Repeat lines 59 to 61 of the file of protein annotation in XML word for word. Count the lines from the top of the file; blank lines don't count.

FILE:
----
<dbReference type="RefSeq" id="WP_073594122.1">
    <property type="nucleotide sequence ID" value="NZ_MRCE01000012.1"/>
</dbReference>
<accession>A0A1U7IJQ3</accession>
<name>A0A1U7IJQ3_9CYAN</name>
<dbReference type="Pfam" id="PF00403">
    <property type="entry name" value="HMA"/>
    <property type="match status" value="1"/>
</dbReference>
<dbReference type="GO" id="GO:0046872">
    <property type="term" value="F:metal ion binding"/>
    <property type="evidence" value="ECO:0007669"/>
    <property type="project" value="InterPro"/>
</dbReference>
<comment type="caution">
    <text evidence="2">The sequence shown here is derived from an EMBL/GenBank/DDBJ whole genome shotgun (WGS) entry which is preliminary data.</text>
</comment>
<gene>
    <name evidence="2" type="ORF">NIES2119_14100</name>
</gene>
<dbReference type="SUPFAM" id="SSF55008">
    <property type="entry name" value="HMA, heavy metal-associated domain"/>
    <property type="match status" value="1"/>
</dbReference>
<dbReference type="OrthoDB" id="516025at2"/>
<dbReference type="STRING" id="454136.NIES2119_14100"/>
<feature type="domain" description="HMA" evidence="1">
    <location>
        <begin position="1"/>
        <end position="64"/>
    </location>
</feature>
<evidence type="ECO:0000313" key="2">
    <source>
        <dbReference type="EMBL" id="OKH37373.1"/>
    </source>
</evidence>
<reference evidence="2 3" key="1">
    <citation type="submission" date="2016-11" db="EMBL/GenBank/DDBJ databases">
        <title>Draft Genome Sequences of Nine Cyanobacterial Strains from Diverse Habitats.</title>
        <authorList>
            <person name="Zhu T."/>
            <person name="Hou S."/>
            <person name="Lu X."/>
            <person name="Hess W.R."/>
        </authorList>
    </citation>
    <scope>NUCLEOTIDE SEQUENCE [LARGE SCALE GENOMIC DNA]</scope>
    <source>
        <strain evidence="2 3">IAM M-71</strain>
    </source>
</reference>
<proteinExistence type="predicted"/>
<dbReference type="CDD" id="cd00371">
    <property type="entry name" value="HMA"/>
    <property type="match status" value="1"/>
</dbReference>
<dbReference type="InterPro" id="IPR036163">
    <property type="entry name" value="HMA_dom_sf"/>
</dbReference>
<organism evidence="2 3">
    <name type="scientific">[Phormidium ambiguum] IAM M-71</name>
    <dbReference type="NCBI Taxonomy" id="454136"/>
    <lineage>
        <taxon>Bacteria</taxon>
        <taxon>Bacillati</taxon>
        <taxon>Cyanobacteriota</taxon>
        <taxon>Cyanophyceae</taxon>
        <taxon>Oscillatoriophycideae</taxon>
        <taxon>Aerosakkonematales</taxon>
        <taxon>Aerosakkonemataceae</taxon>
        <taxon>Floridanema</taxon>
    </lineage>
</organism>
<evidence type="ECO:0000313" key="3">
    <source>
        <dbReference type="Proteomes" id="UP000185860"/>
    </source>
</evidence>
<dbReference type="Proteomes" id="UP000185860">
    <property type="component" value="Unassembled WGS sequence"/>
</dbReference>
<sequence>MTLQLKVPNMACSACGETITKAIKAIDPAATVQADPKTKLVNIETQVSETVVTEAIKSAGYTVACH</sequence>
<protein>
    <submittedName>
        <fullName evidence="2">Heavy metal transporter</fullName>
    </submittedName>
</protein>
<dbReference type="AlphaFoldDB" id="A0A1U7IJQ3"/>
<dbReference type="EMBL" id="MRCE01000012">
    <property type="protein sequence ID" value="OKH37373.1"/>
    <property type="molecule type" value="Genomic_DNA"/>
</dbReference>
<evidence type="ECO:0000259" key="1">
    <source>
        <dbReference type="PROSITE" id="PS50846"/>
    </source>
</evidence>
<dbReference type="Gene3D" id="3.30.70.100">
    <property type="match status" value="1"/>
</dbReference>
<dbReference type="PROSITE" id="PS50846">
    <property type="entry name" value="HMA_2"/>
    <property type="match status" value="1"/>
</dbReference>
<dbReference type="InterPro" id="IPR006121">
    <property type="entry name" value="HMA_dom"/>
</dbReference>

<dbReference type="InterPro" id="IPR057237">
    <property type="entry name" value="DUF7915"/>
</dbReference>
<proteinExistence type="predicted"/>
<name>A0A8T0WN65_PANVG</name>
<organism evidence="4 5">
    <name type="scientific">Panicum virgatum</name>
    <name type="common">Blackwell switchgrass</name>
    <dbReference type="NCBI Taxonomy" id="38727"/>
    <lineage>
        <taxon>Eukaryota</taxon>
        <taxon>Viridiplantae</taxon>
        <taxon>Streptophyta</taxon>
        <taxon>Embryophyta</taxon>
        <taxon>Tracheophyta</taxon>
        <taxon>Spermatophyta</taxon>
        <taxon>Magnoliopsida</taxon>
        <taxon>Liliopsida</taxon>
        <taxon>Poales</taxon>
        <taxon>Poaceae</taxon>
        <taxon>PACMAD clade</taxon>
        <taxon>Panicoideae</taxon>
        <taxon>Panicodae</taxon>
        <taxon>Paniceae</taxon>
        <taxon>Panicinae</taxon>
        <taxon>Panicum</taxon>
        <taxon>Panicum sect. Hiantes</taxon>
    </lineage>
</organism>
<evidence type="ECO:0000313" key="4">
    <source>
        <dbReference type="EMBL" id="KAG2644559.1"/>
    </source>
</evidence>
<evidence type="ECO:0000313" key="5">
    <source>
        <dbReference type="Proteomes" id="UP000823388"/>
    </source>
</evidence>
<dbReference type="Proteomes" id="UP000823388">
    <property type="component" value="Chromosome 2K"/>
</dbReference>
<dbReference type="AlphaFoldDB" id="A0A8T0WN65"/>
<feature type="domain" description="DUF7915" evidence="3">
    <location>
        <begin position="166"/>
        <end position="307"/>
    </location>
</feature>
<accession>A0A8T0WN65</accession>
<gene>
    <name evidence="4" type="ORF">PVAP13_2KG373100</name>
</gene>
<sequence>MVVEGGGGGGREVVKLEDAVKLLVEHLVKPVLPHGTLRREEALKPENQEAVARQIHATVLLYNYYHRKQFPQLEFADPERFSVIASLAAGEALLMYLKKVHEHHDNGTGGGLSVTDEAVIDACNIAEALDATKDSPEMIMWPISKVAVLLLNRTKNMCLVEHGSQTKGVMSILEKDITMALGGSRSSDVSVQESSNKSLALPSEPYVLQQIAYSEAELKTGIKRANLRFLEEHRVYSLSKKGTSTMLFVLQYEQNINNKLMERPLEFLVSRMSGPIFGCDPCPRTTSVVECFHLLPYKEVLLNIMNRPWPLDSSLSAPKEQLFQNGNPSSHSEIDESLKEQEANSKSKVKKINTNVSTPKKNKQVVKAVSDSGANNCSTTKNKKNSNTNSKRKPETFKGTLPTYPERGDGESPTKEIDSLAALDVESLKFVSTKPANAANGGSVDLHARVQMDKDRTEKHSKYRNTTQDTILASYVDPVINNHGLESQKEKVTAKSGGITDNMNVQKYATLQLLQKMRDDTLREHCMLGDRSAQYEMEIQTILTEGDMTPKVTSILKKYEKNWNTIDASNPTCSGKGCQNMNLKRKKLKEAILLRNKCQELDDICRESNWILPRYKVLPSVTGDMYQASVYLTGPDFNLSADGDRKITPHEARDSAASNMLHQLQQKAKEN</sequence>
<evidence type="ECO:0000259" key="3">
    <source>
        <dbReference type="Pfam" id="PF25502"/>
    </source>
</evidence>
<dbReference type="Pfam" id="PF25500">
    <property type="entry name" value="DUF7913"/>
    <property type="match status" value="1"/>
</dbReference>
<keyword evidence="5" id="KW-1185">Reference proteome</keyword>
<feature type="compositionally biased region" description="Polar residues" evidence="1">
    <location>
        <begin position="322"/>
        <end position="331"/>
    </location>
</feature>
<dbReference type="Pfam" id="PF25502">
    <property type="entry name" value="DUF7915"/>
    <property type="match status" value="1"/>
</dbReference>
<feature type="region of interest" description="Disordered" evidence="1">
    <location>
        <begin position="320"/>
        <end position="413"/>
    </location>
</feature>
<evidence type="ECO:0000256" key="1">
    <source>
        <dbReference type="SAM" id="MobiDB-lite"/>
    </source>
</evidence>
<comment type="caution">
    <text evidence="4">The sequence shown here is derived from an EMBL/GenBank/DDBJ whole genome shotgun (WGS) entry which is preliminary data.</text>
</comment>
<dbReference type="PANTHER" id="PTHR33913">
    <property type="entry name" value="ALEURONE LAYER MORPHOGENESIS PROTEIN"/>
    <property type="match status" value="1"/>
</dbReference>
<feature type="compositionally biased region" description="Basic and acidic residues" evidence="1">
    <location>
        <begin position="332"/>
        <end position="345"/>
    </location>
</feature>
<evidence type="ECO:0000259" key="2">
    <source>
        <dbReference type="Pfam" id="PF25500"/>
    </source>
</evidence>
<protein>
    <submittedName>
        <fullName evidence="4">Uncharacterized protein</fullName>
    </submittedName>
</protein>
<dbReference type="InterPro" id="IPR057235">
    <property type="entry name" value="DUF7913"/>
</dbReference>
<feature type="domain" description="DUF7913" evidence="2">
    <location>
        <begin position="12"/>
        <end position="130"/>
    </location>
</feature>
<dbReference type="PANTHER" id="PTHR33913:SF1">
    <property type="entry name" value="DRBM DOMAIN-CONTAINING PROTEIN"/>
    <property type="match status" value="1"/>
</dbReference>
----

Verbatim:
    <property type="entry name" value="HMA_dom_sf"/>
</dbReference>
<organism evidence="2 3">